The Dublin Fire Brigade has been responding to emergencies in the city since 1862. Since then its role has evolved, and from its headquarters in Townsend Street in the city centre, it dispatches fire appliances from 10 different fire sub-stations within the city and county. It also manages a fleet of 10 ambulances on behalf of the Eastern Regional Health Authority.
What many people do not realise, however, is that the Townsend Street control centre is also responsible for responding to fire emergencies in Laois, Longford, Wexford and Meath and will eventually assume responsibility for all of Leinster as well as Cavan and Monaghan.
999 calls from those regions will be answered in Dublin and the appropriate fire station will be notified and an appliance dispatched. More than 130,000 requests for assistance were received during 2003 and approximately 100,000 of those required action on the fire brigade’s part.
Clearly if the service is to do its job and save lives, efficient communications are essential. The Dublin Fire Brigade uses several tools including Oak Advance, a call management system supplied and installed by Dublin-based Bandwidth Telecommunications.
“We started using the Oak solution in late 2001,” says Ian Barrett (pictured), communications manager for Dublin Fire Brigade. The software runs on a standard Windows-based PC. “The system is then connected to our PBX [public branch exchange], which is a Philips system, and records the data for each,” he explains. This data would include the number dialled for outgoing calls, the length of the call and how many times the phone rang before it was answered. “Every day the system creates a file with that day’s data and at the end of the month a larger file with all of the statistics is created,” he adds.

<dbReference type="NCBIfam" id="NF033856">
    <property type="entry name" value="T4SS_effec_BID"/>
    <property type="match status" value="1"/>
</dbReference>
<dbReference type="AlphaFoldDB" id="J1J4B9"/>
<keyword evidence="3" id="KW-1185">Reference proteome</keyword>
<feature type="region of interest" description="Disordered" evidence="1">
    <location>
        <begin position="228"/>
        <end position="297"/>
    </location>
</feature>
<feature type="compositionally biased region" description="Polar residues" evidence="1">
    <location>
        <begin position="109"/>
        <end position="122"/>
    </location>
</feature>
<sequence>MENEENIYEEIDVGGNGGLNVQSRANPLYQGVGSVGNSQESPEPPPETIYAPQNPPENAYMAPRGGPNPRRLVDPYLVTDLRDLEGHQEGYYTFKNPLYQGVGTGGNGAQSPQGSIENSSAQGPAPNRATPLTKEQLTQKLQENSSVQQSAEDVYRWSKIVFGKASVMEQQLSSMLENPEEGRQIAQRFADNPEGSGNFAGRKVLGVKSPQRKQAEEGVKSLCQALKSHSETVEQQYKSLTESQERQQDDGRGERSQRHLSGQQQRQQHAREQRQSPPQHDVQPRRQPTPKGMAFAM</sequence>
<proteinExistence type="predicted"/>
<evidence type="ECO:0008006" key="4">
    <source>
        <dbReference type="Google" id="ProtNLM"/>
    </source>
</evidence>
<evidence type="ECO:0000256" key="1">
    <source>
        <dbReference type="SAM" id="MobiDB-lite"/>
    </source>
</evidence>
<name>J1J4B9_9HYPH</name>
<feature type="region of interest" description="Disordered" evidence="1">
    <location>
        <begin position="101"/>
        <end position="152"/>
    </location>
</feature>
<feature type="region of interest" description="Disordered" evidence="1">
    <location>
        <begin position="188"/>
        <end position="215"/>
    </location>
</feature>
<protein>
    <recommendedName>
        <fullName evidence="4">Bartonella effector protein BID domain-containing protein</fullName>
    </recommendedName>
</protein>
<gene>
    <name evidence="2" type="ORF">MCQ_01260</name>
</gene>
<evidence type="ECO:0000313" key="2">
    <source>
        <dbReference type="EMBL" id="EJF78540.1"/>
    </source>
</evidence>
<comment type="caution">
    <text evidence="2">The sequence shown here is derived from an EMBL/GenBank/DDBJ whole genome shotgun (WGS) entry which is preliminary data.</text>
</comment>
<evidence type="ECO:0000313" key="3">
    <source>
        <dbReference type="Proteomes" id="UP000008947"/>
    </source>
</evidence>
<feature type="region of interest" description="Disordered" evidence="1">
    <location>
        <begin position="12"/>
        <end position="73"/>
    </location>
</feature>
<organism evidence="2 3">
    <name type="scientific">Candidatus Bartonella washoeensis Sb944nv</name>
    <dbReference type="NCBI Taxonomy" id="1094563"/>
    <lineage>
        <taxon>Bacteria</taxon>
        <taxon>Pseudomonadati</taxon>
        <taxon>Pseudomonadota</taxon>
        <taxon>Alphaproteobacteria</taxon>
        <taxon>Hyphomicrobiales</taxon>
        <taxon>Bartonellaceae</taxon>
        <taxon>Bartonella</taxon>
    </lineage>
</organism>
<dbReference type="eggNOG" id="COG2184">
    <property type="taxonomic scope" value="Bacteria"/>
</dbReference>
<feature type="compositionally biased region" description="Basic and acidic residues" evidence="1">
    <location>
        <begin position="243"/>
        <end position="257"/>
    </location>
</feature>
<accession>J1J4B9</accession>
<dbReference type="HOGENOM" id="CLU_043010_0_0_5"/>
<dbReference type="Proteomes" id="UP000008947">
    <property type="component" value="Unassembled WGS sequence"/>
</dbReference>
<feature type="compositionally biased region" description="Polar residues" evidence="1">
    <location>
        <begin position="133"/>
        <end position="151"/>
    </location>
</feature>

According to Barrett, the main benefit of the system is internal management. By analysing the reports, managers can identify patterns in calls and based on those can allocate resources effectively. “The management information we get from the system shows us how many calls are coming in, how many calls are being made, the number of emergency and non-emergency calls we are receiving and so on. We can also identify peak times and so on. We use that information to determine the appropriate response of emergency resources, dispatch resources and provide updated information to the responding resources,” he says.
“As well as that we can now ascertain the number of calls we receive in a year so that we can provide the correct number of personnel needed in our control centre to answer these calls, detail the number of ambulance calls and the number of rural calls received.”
A key advantage of the Oak system over the system it replaced is the ability to monitor more than just emergency calls. Outgoing calls, incoming administrative calls including those made directly to individual extensions are also counted as are calls between substations and the ‘yellow man’ calls.
“Each station has a fixed number of fire appliances and ambulances,” explains Barrett. “For instance, Finglas has one fire tender and one ambulance, and both might be out of the station at the same time.”
The surprising thing is that despite the benefits the Oak system has already delivered, the Dublin Fire Brigade has yet to implement all its features. “What we haven’t done yet but we plan to do is set up the pricing models to see how much money we are spending on making phone calls,” says Barrett. “What’s also not set up is caller ID, which is something we would like to have.”
It has been suggested that linking caller ID with a directory database could allow the emergency services to respond more quickly to calls by identifying the address of the person making the call. “While certainly that is possible from an engineering point of view, I would make it quite clear that we have no plans to do anything of that sort. There are legal issues of privacy and data protection that would prevent such a move,” he says. However, he points out that such protections do not apply to those making hoax calls.
Installation of the system took a matter of hours, Barrett recalls. Training required was minimal and there was no impact on those manning the control centre. “There was some training from the Bandwidth people but again that was a matter of a few hours. If you are used to using and querying databases it’s pretty straightforward,” he concludes.
By David Stewart